Restoring Colorado’s Natural Balance: An Effort to Reintroduce the Gray Wolf
Cheyenne Mountain Zoo is home to a pack of seven Mexican wolves, and we support the restoration of a similar species – the gray wolf – to our state’s wild places on the Western Slope. Cheyenne Mountain Zoo has a long history of working to restore and relocate species, including black-footed ferrets, Wyoming toads, Mexican . . .
What Happens to All Those Unwanted, Broken or Much Loved Crayons?
Did you know each year up to 75,000 pounds of broken or unwanted crayons are thrown away and end up in U.S. landfills? Crayons are made of paraffin wax, a by-product of petroleum or crude oil, which negatively impacts wildlife where drilling occurs. Crayons can also leave a waxy sludge in landfills, which doesn’t decompose . . .
CMZoo Vultures Help Guests Connect with Peculiar Species on Awareness Day
When you think of vultures, chances are you don’t picture heroic, beacons of hope contributing to a strong and healthy ecosystem. That’s because vultures sometimes get a bad rap in our society, often depicted negatively due to their scavenger status. Cheyenne Mountain Zoo has been supporting vulture conservation in various ways since 2009, including currently . . .
CMZoo Breeding and Releasing Programs for Black-Footed Ferrets and Wyoming Toads Continue to Save Species
CMZoo’s conservation team gives an update on its black-footed ferret and Wyoming toad breeding programs. The two important breeding and release efforts contribute to saving species that were once considered extinct in the wild.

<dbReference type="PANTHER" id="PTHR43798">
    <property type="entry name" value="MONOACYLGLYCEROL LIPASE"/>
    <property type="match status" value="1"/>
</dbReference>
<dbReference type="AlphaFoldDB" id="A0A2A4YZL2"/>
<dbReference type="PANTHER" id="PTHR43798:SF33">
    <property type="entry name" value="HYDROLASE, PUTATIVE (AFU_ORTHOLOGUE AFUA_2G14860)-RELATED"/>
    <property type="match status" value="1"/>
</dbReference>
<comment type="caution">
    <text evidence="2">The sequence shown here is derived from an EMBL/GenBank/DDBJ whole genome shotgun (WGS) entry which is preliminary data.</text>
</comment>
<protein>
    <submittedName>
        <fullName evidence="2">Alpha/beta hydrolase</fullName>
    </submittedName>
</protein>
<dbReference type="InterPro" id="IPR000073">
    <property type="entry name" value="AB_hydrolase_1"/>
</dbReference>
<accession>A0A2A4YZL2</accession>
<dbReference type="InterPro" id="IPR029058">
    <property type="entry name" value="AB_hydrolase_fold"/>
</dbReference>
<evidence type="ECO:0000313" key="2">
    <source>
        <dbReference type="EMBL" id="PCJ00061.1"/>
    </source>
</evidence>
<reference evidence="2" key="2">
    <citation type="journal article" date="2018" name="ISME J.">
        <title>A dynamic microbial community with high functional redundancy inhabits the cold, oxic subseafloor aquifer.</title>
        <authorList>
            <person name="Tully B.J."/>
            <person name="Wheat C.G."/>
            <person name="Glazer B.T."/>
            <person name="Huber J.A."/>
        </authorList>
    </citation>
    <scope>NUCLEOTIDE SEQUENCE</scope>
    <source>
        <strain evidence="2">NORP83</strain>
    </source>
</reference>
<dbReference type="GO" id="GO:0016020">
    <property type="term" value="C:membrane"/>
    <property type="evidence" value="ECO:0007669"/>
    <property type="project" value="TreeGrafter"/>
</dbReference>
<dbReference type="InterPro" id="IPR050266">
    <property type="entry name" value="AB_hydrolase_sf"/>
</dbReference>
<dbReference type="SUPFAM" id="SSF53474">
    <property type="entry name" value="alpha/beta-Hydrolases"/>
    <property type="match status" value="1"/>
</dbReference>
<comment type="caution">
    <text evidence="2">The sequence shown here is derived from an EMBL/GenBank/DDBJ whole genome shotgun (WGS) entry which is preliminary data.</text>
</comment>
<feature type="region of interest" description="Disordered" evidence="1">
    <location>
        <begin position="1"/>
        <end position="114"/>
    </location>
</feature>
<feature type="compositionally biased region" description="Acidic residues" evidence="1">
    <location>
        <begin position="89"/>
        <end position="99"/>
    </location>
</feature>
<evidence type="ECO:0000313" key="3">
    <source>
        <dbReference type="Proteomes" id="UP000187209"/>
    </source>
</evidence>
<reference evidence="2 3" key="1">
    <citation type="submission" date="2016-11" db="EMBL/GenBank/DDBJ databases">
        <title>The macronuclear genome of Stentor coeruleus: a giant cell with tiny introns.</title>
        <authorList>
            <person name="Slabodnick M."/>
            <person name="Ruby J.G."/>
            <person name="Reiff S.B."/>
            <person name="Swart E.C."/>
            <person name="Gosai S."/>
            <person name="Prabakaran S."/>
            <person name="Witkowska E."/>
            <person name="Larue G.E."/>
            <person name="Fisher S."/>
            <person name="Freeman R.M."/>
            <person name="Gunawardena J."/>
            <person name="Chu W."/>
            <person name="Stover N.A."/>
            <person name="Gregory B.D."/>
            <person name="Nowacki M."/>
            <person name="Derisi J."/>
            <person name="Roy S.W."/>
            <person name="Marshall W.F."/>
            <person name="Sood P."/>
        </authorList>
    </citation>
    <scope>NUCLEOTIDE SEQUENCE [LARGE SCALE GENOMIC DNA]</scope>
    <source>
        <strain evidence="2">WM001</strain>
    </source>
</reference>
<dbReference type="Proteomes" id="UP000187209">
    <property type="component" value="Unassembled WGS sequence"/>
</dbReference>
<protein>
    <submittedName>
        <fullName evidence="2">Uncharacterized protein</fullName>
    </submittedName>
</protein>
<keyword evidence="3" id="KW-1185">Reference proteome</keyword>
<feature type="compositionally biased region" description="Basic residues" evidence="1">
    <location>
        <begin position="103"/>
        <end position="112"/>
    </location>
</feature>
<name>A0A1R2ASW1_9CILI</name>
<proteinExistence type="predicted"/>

Placenta from Penny the Giraffe Calf’s Birth Contributes to Groundbreaking Giraffe Veterinary Care and Research
When Penny, a reticulated giraffe calf, was born at Cheyenne Mountain Zoo on June 4, 2018, Dr. Liza Dadone, head veterinarian and VP of mission and programs, couldn’t have known that the next few months of care for the sixteen-member giraffe herd would present such complicated cases. Since Penny’s passing late last summer, her legacy has continued both by helping people around the world fall in love with giraffe and by helping advance giraffe medicine in zoos.
Pollinator Gardens Take Root in Colorado Springs, Thanks to CMZoo Members
Students at Rockrimmon Elementary School in Colorado Springs, are getting their hands dirty (with resounding encouragement from their teachers) to make an important environmental contribution, thanks to their passionate school leaders, supportive communities and a grant from Cheyenne Mountain Zoo members. In 2018, CMZoo members voted to provide three $3,000 grants to help local schools . . .
CMZoo Prepares Headstart Wyoming Toads for Release into the Wild
As amphibians face mass extinction, Cheyenne Mountain Zoo's conservation team works to repopulate the Wyoming toad. Hear from Field Conservation Coordinator, Jeff Baughman, about what's contributing to the widespread eradication, what CMZoo is doing to try to stop it, and how you can help.
Annual Member Vote Keeps CMZoo on the Frontlines of Conservation
Since 2015, the Cheyenne Mountain Zoo Member Conservation Grants has provided $300,000 of membership revenue to support field conservation worldwide. Last year, members voted to fund projects from Central Asia to right here in Colorado. Once again, it is time for members to help CMZoo decide which staff-championed conservation projects will receive full funding. It . . .
CMZoo Travels to Cape Town to Help African Penguin Chicks at Sanccob
Two CMZoo staff members recently returned from Cape Town, South Africa, where they helped hand-rear orphaned African penguin chicks at the Southern African Foundation for the Conservation of Coastal Birds (SANCCOB), a Cheyenne Mountain Zoo conservation partner. SANCCOB rescues penguins, provides medical care, incubates eggs, hand rears chicks, helps park rangers monitor penguin colonies on . . .
CMZoo’s Dr. Liza Dadone Assists with First-Ever West African Giraffe Relocation in Niger
The Giraffe Conservation Foundation (GCF) estimates a little more than 600 West African giraffe remain in the wild today. Although that number seems small, it is a sign of successful conservation efforts over the past 30 years. Only 49 wild West African giraffe existed in the mid-1990s, due to illegal hunting, climate change and habitat . . .